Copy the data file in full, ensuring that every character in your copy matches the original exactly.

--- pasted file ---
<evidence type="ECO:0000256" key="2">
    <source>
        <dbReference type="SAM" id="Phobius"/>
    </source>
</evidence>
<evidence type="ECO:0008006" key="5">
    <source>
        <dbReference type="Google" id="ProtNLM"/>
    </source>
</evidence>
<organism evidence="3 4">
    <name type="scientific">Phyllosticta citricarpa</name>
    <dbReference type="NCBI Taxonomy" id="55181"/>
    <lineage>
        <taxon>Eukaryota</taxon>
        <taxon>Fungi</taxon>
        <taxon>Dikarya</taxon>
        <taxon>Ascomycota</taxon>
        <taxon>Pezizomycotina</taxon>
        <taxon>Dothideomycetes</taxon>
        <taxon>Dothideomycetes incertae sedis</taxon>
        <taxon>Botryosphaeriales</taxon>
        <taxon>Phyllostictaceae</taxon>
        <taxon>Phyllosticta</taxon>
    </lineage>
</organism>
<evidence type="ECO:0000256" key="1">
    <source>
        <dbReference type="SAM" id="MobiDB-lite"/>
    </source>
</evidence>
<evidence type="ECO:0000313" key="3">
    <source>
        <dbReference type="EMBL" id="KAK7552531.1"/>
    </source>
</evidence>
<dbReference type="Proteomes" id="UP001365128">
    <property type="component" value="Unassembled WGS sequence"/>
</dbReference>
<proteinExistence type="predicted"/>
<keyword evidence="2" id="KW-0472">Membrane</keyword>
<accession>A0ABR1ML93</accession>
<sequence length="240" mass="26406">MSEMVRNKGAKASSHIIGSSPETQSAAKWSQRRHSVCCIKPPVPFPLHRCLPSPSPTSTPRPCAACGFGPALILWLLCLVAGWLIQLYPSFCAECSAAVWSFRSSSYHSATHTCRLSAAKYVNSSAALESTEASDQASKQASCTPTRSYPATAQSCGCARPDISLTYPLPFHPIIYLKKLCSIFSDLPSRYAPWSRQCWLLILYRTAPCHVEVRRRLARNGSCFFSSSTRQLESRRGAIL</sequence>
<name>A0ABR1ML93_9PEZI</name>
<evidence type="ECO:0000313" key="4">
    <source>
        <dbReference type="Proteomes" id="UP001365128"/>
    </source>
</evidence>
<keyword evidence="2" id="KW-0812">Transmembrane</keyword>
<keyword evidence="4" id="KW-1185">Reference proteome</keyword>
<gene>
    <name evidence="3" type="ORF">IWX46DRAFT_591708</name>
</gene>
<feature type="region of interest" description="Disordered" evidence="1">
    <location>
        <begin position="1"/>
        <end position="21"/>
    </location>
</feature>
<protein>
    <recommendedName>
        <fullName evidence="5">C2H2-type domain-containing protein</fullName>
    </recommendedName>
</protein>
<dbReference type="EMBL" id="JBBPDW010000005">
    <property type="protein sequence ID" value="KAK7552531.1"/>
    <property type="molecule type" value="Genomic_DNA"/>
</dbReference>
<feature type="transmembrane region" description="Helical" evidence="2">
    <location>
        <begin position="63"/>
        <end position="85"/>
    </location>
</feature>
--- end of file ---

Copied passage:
<evidence type="ECO:0000256" key="2">
    <source>
        <dbReference type="SAM" id="Phobius"/>
    </source>
</evidence>
<evidence type="ECO:0008006" key="5">
    <source>
        <dbReference type="Google" id="ProtNLM"/>
    </source>
</evidence>
<organism evidence="3 4">
    <name type="scientific">Phyllosticta citricarpa</name>
    <dbReference type="NCBI Taxonomy" id="55181"/>
    <lineage>
        <taxon>Eukaryota</taxon>
        <taxon>Fungi</taxon>
        <taxon>Dikarya</taxon>
        <taxon>Ascomycota</taxon>
        <taxon>Pezizomycotina</taxon>
        <taxon>Dothideomycetes</taxon>
        <taxon>Dothideomycetes incertae sedis</taxon>
        <taxon>Botryosphaeriales</taxon>
        <taxon>Phyllostictaceae</taxon>
        <taxon>Phyllosticta</taxon>
    </lineage>
</organism>
<evidence type="ECO:0000256" key="1">
    <source>
        <dbReference type="SAM" id="MobiDB-lite"/>
    </source>
</evidence>
<evidence type="ECO:0000313" key="3">
    <source>
        <dbReference type="EMBL" id="KAK7552531.1"/>
    </source>
</evidence>
<dbReference type="Proteomes" id="UP001365128">
    <property type="component" value="Unassembled WGS sequence"/>
</dbReference>
<proteinExistence type="predicted"/>
<keyword evidence="2" id="KW-0472">Membrane</keyword>
<accession>A0ABR1ML93</accession>
<sequence length="240" mass="26406">MSEMVRNKGAKASSHIIGSSPETQSAAKWSQRRHSVCCIKPPVPFPLHRCLPSPSPTSTPRPCAACGFGPALILWLLCLVAGWLIQLYPSFCAECSAAVWSFRSSSYHSATHTCRLSAAKYVNSSAALESTEASDQASKQASCTPTRSYPATAQSCGCARPDISLTYPLPFHPIIYLKKLCSIFSDLPSRYAPWSRQCWLLILYRTAPCHVEVRRRLARNGSCFFSSSTRQLESRRGAIL</sequence>
<name>A0ABR1ML93_9PEZI</name>
<evidence type="ECO:0000313" key="4">
    <source>
        <dbReference type="Proteomes" id="UP001365128"/>
    </source>
</evidence>
<keyword evidence="2" id="KW-0812">Transmembrane</keyword>
<keyword evidence="4" id="KW-1185">Reference proteome</keyword>
<gene>
    <name evidence="3" type="ORF">IWX46DRAFT_591708</name>
</gene>
<feature type="region of interest" description="Disordered" evidence="1">
    <location>
        <begin position="1"/>
        <end position="21"/>
    </location>
</feature>
<protein>
    <recommendedName>
        <fullName evidence="5">C2H2-type domain-containing protein</fullName>
    </recommendedName>
</protein>
<dbReference type="EMBL" id="JBBPDW010000005">
    <property type="protein sequence ID" value="KAK7552531.1"/>
    <property type="molecule type" value="Genomic_DNA"/>
</dbReference>
<feature type="transmembrane region" description="Helical" evidence="2">
    <location>
        <begin position="63"/>
        <end position="85"/>
    </location>
</feature>